Give a journalist a scandal and he will give you a gate everytime
Suresh Menon | November 18, 2010
The Gate is back, long live the Gate! One of the enduring rules of the media teetered on the verge of being abandoned this fortnight before the right thinking restored it to its primacy. Headline writers and TV anchors seemed to have shut the gate behind them when ‘Kargilgate’ erupted. “God’s in his heaven, all’s right with the world” about sums it up. Or if it isn’t we shall soon hear of godgate, worldgate and other such delightful creations that give us our news in a single word. To see a world in a grain of sand and a society’s ills in a single gate, as William Blake nearly wrote.
Give a journalist a scandal, and he will give you a gate every time. Surprisingly, there was no ‘Gamesgate’ or ‘Kalmadigate’ or ‘CWGgate’ when the Commonwealth scandal hit the public consciousness. It was worrying. Had this most convenient of entry points into a scandal been abandoned after a brief, unhappy dalliance with ‘Fixinggate’ during the Pakistan cricket controversy? Hopefully, Kargilgate will open the floodgate.
When a wardrobe malfunction caused Janet Jackson’s anatomical readjustment or personal appearance at a Super Bowl game, they called it Nipplegate. Even for a journalistic concoction that was pretty awful. But we have had Monicagate, Clintongate (why they needed separate gates when they were known to pass through the same one often enough is a mystery), and more recently, Monkeygate, Climategate, Shilpagate, IPLgate. In the media, one man’s gate is another man’s gate too. Then suddenly, silence. No more gates.
This shorthand has been available to journalists since 1972 after the plumbers and buggers (those who bug, not those other types) of the appropriately named CREEP (Committee for the Reelection of the President) broke into the rival Democratic party’s election headquarters at the Watergate building. Many cover-ups, scapegoating (you know what I mean), reams of newsprint and millions of dollars later, president Richard Nixon was forced to resign. Years later Monica Lewinsky lived in an apartment in Watergate, but that is neither here nor there.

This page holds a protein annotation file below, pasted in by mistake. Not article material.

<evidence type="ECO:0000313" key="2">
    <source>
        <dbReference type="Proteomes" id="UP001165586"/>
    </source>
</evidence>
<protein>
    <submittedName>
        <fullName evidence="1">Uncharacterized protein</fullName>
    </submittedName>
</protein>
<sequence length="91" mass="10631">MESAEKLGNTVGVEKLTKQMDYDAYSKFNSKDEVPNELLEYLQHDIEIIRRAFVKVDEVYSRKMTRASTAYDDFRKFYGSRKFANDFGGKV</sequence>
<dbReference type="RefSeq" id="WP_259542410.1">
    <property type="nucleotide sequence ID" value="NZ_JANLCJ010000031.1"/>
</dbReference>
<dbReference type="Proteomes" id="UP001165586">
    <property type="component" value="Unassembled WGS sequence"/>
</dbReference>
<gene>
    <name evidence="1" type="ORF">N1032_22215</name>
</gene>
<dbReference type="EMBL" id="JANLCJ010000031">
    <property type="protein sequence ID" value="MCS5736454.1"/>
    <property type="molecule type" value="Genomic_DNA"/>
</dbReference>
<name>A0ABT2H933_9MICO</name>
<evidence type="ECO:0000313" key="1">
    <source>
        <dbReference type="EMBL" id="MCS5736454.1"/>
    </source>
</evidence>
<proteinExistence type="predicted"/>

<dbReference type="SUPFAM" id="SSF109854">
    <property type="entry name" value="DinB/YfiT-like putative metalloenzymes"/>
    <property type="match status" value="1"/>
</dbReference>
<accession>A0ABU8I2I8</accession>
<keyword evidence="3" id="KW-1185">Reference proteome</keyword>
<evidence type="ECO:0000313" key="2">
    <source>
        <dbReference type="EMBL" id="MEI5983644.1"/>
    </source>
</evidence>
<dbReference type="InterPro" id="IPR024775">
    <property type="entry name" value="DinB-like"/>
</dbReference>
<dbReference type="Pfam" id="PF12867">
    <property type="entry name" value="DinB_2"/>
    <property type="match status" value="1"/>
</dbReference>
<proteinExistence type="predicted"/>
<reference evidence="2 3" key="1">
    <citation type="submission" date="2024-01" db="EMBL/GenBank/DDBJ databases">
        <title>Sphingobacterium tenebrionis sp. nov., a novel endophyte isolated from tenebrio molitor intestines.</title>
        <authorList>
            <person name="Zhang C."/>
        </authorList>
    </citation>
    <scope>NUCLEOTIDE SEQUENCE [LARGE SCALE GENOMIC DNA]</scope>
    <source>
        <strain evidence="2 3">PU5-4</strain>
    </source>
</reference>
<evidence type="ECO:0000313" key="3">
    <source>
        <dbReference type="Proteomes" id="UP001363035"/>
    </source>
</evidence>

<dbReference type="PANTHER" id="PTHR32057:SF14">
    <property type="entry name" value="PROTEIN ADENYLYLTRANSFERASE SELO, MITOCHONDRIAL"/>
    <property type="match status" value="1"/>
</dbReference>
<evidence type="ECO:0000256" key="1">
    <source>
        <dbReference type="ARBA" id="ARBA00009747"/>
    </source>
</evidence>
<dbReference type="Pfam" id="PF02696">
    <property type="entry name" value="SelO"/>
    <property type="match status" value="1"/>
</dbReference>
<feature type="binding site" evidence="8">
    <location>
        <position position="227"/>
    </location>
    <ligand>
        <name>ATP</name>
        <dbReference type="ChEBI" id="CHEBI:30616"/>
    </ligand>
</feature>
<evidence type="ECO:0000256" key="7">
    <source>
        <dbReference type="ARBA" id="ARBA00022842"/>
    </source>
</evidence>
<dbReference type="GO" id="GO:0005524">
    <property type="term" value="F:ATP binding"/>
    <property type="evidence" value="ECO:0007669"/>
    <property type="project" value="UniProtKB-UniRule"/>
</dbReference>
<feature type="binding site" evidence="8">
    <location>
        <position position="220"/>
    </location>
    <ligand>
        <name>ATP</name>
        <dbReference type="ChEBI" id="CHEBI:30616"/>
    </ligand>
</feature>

‘Watergate’ itself has been in the language for centuries. And its oldest recorded meaning is as a channel for water. Then it meant the gate of a town or castle. In the Middle Ages it meant a sluice or a floodgate. Not surprisingly, it was also medicalspeak for urination.
Nixon is nearly a forgotten man in American politics despite some original contributions like opening the door (or gate) to China, but Watergate as a metaphor for political and all-round skullduggery has endured. We cannot always choose how posterity will remember us or what our legacy will be; if Nixon knew he probably contributed more to journalese than politics, he would not have bothered to run for president.
Once the gate was open, other derivates marched through without a backward glance. Oilgate referred to the sanction-busting by oil companies in the then Rhodesia; winegate pigeonholed the activities of shippers of Bordeaux who leaned too heavily on the scales; Samoagate, Koreagate, Irangate all had their days in the sun. Human interaction reduced to a suffix.
Today I worry about sportsgate. Some time ago it became impossible to take your young son or daughter to a live sporting event. Soccer had its hooliganism, the language at cricket matches was not meant for delicate ears and even Wimbledon had its streaker. But there was an alternative – television. Now, thanks to Janet Jackson even that is ruled out. Remember Souravgate at Lord’s?
What is it with sporting events that inspire such body language? At a recent Australian Open tennis, the doubles winners took off their clothes. Where will this end – swimmers putting on all their clothes? A fully clothed streaker at Wimbledon? Streakergate?
With such rich material available, it would have been a pity had the media given up on this most useful expression after a mere four decades of usage. That is why my heart leaped in the manner made famous by Wordsworth’s when he beheld a rainbow in the sky at the sight of ‘Kargilgate’ on our TV screens and newspaper headlines.
The beauty about Kargilgate is that it is CMgate, armygate, bureaucratgate all at once. That’s more gates than some European palaces have. There is also the possibility that the media have got it wrong, in which case we will have an investigation into mediagate. But what if skeletons tumble out of Microsoft’s cupboard? Will we then have a Gatesgate? Or if a famous bridge collapses? Goldengate? Shut the gate, somebody, before things get out of hand.
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